As the city seeks to renew its accessibility plan, those who want to eliminate barriers say some Toronto small businesses are putting them up instead of tearing them down.
Maayan Ziv is the founder of AccessNow, an app that finds and rates accessibility of restaurants and stores, found out a place where she used to buy shawarma on Spadina Avenue is no longer barrier free.
She says she was shocked to find that the entrance to the Paramount Fine Foods — on the corner of Spadina Avenue and Richmond Street West — suddenly has a step.
“There used to be another Middle Eastern restaurant there and in renovating they built over and existing ramp and created a step,” said Ziv. “They went in the wrong way in terms of accessibility.”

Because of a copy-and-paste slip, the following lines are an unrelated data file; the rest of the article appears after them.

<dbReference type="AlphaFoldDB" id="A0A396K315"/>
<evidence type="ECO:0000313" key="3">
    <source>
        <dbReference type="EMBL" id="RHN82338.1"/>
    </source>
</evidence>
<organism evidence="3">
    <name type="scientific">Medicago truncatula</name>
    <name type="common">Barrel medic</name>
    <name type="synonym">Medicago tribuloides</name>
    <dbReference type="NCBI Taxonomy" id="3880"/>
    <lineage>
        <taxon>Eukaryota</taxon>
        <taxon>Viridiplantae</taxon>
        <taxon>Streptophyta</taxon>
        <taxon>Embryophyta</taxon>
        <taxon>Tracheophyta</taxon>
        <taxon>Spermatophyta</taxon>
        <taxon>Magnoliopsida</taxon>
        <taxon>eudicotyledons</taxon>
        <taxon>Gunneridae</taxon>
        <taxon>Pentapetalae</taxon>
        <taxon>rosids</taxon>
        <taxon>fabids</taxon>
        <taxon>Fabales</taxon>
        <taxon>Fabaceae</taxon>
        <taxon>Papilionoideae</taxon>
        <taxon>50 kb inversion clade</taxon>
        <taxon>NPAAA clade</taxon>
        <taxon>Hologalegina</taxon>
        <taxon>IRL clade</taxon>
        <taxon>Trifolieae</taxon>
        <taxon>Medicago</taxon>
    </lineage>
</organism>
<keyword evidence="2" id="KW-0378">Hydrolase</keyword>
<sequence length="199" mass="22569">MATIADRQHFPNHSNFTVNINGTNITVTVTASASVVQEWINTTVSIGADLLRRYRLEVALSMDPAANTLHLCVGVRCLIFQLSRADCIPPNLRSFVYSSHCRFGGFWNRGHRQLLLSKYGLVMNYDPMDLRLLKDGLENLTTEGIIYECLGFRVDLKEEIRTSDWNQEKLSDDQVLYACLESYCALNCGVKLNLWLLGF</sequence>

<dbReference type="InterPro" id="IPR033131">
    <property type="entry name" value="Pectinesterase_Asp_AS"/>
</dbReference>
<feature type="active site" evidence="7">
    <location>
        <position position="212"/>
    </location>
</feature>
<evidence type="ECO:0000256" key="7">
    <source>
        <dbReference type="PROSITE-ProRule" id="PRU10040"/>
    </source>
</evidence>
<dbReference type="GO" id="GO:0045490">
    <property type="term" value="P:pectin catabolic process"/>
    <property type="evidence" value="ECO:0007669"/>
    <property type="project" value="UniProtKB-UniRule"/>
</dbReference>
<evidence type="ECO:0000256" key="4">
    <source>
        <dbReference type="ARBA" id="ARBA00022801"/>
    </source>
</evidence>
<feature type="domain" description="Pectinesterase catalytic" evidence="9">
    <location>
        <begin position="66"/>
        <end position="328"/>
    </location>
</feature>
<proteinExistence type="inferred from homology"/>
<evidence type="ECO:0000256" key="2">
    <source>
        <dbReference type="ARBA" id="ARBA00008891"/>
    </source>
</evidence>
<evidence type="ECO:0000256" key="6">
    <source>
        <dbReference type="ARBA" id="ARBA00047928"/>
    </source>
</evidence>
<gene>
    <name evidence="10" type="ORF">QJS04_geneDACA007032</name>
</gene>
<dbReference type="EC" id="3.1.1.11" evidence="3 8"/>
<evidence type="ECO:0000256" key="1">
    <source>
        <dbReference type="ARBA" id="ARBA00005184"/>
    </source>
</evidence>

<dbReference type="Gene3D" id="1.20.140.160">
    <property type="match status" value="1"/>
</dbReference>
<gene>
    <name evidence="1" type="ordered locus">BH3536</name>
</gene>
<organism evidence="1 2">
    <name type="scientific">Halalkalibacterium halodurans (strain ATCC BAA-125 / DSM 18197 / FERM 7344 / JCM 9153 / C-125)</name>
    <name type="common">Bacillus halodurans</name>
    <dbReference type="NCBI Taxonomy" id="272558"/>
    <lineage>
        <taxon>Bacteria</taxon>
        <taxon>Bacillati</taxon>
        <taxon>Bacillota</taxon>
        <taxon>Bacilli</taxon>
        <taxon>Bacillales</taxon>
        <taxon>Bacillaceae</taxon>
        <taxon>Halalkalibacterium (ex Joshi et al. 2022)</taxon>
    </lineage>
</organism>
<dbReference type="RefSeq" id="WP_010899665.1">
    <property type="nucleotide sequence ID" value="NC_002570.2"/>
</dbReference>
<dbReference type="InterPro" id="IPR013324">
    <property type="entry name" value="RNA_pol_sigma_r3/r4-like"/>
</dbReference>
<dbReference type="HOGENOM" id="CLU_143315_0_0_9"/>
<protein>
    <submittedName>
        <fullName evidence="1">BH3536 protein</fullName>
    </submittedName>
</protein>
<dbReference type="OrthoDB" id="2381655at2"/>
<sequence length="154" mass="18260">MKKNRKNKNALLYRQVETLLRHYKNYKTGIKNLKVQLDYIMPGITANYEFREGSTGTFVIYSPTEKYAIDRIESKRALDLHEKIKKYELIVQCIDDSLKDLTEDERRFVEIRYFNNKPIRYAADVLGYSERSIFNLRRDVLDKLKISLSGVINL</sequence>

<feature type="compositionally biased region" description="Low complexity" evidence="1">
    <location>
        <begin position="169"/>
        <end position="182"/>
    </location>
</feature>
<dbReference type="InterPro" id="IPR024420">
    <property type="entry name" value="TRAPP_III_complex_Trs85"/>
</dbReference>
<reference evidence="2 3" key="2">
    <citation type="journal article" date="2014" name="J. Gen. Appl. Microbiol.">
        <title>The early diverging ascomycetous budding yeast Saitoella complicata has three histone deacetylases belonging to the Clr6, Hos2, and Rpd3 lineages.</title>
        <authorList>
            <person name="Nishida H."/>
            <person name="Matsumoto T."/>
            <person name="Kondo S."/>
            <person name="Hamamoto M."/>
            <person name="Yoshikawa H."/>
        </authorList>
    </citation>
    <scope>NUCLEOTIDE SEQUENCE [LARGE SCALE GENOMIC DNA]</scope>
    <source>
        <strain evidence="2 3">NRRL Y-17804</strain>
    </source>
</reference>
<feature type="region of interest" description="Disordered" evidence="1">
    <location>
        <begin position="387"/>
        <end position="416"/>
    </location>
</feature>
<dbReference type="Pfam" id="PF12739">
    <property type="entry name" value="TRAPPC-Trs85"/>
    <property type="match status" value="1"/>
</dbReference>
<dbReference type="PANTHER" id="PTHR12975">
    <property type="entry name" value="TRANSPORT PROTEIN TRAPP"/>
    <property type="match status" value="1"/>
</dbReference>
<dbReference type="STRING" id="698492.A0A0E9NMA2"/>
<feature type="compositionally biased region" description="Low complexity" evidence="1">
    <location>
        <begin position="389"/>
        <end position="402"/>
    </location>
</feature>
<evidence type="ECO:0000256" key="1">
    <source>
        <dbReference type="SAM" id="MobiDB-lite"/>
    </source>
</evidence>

It turns out there is indeed a secondary entrance that is accessible off Richmond Street, though not always used or consistently open, and that the restaurant now has a StopGap ramp to help make its main entrance barrier-free.
Public consultations begin
But other businesses in her neighbourhood have also added steps where there used to be a barrier free entrance, Ziv says. The renovation of the Pizzaiolo at 123 Spadina Avenue also included the addition of a step.
Manager Anik Gosh says the store did have a sloped entrance before but that steps had to be put in to create a stairway to the second floor. He says his store is also looking into putting in a StopGap ramp.
But Ziv says that “to have business invest in additional or new barriers is absolutely ridiculous.”
Ziv voiced her concerns to CBC Toronto ahead of Monday’s public consultations on how it plans to meet the standards of the Accessibility for Ontarians with Disabilities Act (AODA) in the areas of employment, transportation, information and in acquiring goods, services or facilities. The…